How the Collegiates Fuel: Spotlight on Grayson Murphy

Welcome back SRC! This week we have a unique perspective from Utah runner, Grayson Murphy! Formerly a soccer player, Grayson has transitioned into the running world and shared some things she has learned along the way.Grayson Murphy

  1. Who are you? Grayson Murphy, 21, Salt Lake City, Utah, Junior on University of Utah TF/XC, 5k, 10k, 3k steeplechase.
  2. Short description of running experience or greatest achievement I just started running my sophomore year of college (previously I had exclusively played soccer) so I am still kind of a newbie and have a lot to learn about running. The last 3 years of running have been quite the whirlwind but I am really proud of myself for making it to the Indoor NCAA Championship in the 5k; that is something I wasn’t sure I’d be able to accomplish on such little running experience.
  3. What is your your favorite pre-workout snack? Meal? I am gluten intolerant so I have to pick and choose my snacks carefully and purposefully. I am slightly obsessed with the oats’n’honey Nature Valley bars as  a pre-workout snack. I can’t eat a lot before I run so I have to stick to snacks right before, but I usually eat oatmeal for breakfast on workout days and it helps me stay energized and full for an afternoon workout.
  4. How do your refuel after an easy day? Hard day? There isn’t a lot of difference in what I eat on hard vs. easy days, I just eat more on harder days. I like to stick to the “eat the rainbow” motto and try to include a lot of vegetables, then always have some carbs, a protein, and some good fats in my meals. Immediately following a hard workout I make sure to get some protein and some carbs to start the recovery process.
  5. When it comes to running and nutrition, do you believe they go hand in hand?Absolutely! I think of my nutrition as just an extension of my training/recovery process and plan. What I eat has a lot to do with how I feel physically on any given day. I think that if you want to reach your full potential as a runner, a lot of time and diligence should be put into how you are fueling your body correctly to meet your individual needs.Grayson Murphy
  6. Many runners believe they need to cut calories to run faster times. Do you believe that you need to be “thin to win”? No, I think “thin” has some negative connotations associated with it. I believe that if you fuel your body properly, your body will naturally gravitate toward a size/weight that is the most efficient for you individually for running as fast as you want to. In my short 3 years in the running world I have encountered an alarming number of individuals with the “thin to win” mentality and they almost never end up happy or successful in the end.
  7. Eating disorders are a very prevalent topic in the running world, more so than they used to be. Why do you think that is? I think there are a lot of factors that play into this. I think seeing girls at the collegiate level who are obviously not fueling properly but are running really fast is a bad influence. I also think that some runners think that by looking like the pros, they will run like them. But these pros have had years and years of hard training to earn their bodies and you can’t just make that happen overnight, you have to respect the process.
  8. Have you ever struggled with negative body image? If so, how did it affect your running? Breaking into the running world as a sophomore in college was definitely interesting. I have always been on the small side but when I started running, I suddenly wasn’t the smallest one anymore, and a lot more emphasis was being put on size as compared to the soccer world. This was something I had to adapt to. But I have had good coaches, teammates, and other positive influences that have helped me to stay true to the training process and not try to take any shortcuts along the way.Grayson Murphy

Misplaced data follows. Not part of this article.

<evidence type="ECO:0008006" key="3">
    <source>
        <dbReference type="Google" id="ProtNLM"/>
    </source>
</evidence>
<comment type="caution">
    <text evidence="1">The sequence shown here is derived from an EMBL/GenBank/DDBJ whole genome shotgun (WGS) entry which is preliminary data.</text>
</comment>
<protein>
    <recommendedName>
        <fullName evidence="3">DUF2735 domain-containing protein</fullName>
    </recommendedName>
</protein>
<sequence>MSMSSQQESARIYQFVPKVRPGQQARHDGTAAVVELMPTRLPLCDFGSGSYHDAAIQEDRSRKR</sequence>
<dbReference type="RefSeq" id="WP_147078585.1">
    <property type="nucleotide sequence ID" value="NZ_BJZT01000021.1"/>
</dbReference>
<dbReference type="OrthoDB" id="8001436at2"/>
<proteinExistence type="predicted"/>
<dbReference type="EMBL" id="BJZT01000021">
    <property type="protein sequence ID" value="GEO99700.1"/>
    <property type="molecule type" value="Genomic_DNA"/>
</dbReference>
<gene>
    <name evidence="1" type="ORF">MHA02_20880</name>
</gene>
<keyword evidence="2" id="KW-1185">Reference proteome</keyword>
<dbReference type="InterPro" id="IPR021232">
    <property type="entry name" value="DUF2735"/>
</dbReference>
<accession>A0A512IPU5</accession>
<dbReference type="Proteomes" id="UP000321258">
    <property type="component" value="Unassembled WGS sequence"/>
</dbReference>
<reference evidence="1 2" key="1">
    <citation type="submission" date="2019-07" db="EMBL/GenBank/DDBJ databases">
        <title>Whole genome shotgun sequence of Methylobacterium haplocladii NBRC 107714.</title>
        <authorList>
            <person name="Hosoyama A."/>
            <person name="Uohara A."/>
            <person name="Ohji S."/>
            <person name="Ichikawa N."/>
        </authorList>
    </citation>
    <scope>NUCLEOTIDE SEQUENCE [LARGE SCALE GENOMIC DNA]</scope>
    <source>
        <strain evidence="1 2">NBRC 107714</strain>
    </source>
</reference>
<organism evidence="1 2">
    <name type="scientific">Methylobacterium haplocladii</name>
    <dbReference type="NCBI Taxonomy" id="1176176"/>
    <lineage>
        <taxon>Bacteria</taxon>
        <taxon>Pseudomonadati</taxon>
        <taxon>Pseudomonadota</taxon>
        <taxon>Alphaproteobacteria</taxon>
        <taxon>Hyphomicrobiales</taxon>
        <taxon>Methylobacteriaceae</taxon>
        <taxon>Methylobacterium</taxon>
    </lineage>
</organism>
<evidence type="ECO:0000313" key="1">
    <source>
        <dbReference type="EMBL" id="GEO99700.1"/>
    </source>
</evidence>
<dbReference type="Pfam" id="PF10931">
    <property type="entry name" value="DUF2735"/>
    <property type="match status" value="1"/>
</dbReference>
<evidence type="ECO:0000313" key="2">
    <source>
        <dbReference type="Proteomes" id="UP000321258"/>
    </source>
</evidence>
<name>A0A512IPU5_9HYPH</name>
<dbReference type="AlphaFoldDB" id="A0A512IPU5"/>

9. If you could give one piece of advice to younger runners, what would you tell them?Don’t forget to have fun! And remember, that your sport doesn’t define you. Running is something that you do, not who you are. You are so many other wonderful things (nice, smart, creative, adventurous, etc.) so don’t forget about those too!
  10. What are five staple foods in your diet? Oats, eggs, bananas, chicken, peanut butter, (coffee! – that’s a food right?)
  11. Do you have any healthy food hacks? I like taking celery, carrot, and bell-pepper sticks with me to class so I have something to munch on. This way, I am getting an extra serving of veggies and I don’t get too hungry in between meals, so I’m less likely to overeat on the less nutritious stuff at mealtime just because I’m so ravenous.
  12. What is your favorite pre-race meal the night before?I like having potatoes in some form (french fries, mashed, baked, roasted, etc.) along with a nice piece of salmon with some veggies on the side. This makes me feel full, but not gross, and energized the next day.
  13. Ultimate post-race meal or treat?A good (gluten-free) burger and some french-fries are a classic go-to for a meal after a good race! However, I can also be found at the sushi bar or gourmet mexican food restaurants getting a slightly more expensive treat.
  14. Any last words of wisdom?Whatever sport you play, I encourage you to take a moment every time you’re doing it to remind yourself why you’re really there; it’s for fun!  And in life (as well as in running), don’t be scared to take risks and try something new; you never know, you might pick up a new sport or skill that you never knew you were really good at!Grayson Murphy
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Author: Johanna

Runner, photographer, breakfast lover and mountain hiker. Passionate about nutrition and inspiring others.

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